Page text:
Whether you are an employer paying Super to your employees, or a client of a contractor who should receive Super, or you are a sole trader/self-employed and want to contribute for yourself, we’ve got you covered!
You might be a combination of all of these, and that is ok too! We artists love to wear many hats.
As an employer you are legally obligated to pay Super for your employees - this contribution is called a Super Guarantee Contribution (SGC). Be sure to get your employees to fill in a Superannuation standard choice form (you can get a copy here) in order to collect their info, and then update your accounting program settings and employee details.
We recommend that once you are employing people to work for you that you set up Xero accounting software and run payroll through that. We can help you get it right from the start, and provide useful instruction manuals so you can do your own bookkeeping.
Here are employer’s Super obligations:
When you process a pay run, your software will automatically (hopefully) record the Superannuation Expense (a deduction for your business) and the Super Liability (being the amount you owe to the Super fund/s). You can see your liability at any time on your Balance Sheet. It should automatically calculate it correctly (10% on top) but it is always good to check it.
You usually need to make payments every quarter at the very least. I recommend doing it monthly so you don’t forget or risk not having the funds available when it is legally due. Other people I know process it every time they do a pay run! To process it in Xero, make sure you have the right subscription level, and have set up the Auto Super settings. Then go to Payroll > Super and follow the prompts. The payment will later be direct debited from your nominated account. When you see the bank transaction be sure to code it to the same Super Liability account (the payment will reduce the Liability down).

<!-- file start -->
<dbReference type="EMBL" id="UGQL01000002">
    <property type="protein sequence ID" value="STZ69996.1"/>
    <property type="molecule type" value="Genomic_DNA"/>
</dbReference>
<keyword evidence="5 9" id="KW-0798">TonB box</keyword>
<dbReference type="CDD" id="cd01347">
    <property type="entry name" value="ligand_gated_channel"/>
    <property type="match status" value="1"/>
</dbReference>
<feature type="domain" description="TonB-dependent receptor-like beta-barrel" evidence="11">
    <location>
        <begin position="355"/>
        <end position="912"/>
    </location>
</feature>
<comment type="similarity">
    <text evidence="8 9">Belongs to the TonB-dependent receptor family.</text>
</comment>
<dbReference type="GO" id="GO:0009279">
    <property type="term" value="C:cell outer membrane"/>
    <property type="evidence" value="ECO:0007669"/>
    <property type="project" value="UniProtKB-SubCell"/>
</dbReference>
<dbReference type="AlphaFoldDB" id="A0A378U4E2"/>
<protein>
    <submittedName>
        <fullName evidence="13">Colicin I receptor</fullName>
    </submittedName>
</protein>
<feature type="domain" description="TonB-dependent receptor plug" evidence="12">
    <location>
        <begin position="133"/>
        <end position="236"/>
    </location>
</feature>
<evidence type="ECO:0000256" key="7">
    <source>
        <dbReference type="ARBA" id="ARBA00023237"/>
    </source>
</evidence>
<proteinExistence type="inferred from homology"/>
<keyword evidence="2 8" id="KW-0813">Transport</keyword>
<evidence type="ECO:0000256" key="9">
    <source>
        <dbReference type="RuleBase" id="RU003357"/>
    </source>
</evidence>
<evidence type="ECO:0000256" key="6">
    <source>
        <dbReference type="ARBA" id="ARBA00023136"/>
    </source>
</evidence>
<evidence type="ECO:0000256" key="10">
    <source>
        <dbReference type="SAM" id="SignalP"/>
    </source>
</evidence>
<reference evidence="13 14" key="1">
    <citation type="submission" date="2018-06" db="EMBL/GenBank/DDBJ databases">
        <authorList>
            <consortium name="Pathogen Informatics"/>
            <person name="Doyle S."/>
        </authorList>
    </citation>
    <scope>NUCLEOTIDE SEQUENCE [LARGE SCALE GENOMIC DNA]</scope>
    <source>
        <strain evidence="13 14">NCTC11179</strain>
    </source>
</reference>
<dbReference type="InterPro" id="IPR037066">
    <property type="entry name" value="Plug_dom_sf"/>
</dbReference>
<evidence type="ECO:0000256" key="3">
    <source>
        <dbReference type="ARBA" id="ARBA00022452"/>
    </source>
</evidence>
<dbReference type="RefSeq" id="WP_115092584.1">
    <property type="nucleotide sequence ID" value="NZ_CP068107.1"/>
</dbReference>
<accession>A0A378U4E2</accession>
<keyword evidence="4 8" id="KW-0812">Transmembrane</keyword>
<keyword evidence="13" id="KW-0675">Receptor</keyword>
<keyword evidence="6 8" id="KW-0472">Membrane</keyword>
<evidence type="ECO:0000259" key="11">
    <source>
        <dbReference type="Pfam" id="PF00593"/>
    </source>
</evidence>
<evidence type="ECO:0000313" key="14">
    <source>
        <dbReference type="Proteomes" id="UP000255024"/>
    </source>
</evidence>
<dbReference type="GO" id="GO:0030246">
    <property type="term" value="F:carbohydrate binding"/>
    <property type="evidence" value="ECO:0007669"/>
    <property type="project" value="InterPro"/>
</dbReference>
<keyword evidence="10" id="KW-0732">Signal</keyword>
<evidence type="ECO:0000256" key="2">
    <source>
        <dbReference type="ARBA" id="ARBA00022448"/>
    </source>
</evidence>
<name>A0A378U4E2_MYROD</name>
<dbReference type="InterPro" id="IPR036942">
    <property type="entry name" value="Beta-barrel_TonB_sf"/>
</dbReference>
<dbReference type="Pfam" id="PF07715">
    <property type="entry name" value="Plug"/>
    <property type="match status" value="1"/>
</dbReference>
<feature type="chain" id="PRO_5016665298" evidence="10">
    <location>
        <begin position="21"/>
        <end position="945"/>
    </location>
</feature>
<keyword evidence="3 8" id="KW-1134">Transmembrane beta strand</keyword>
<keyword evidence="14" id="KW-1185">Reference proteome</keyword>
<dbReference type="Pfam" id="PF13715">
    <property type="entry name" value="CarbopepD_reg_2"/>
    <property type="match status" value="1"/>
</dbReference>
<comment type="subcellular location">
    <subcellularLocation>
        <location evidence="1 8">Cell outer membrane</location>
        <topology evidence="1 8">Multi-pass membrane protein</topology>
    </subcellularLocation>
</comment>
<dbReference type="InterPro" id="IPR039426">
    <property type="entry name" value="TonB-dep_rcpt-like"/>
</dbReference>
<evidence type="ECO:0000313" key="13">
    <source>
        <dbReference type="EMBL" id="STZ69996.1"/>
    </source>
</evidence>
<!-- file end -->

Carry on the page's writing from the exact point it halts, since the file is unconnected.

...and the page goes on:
How do you add a regulated Super fund in Xero?
How do you add a self-managed Super fund?
Did you know that you might need to be paying Super to some of your contractors too? (yes, even though they invoice you and they are not employed by you).
If employers/ clients pay contractors primarily for their labor, they are considered employees for the purposes of Superannuation guarantee (SG), and you may be required to pay Super to a fund on their behalf. Read the ATOs guidance on this here.
You should make the payments directly to the contractor’s chosen Super fund - not to the contractor for them to then contribute. How much Super do you pay? At a minimum you need to pay the Super guarantee percentage (currently 10%) of the worker's ordinary time earnings (what they charge on the invoice for their labor component of the work).
You don't have to pay the same ‘Super Guarantee’ that employers legally have to if you're self-employed as a sole trader or in a partnership but you might like to make personal Super contributions. Read more about the different types of Super contributions in our blog here.
If you want to make concessional contributions and claim a deduction for those in your tax return, you need to fill in this notice of intent to claim form, give it to your Superfund and save a copy for your accountant, and the money needs to be in your super account before 30 June.
You can chat to your Superfund about how to actually make the payment, but usually it works just like a normal bank transfer. You might do it as a recurring transfer or as a lump sum.
How much you contribute is ultimately up to you, but keep the contribution caps in mind, and maybe chat to an advisor too. If you contribute $10,000 yourself, and do the forms, you could potentially get a deduction of $10,000. Check out the eligibility criteria for claiming a deduction for contributions here. Deductions in your tax return reduce your taxable income and therefore reduce the ultimate tax bill.
HOT TIP: ensure that your Superfund has your tax file number (TFN) for smooth sailing.
If not, then:
Even if you are employed by someone else as well, the above information might still be useful to you if you want to make some extra concessional contributions (and potentially get some extra tax deductions for doing so).
Of course you don’t have to claim a deduction if you don’t want to (or maybe if you want to co-contribution) - in these cases you don’t fill in the notice of intent to claim for because you have no intention of claiming a deduction for your personal contributions. In this situation the contributions are non-concessional.
Remember: if you are a sole trader charging clients for your labour then they might be obligated to make contributions to your fund on your behalf too! Read this and do the quiz to find out!
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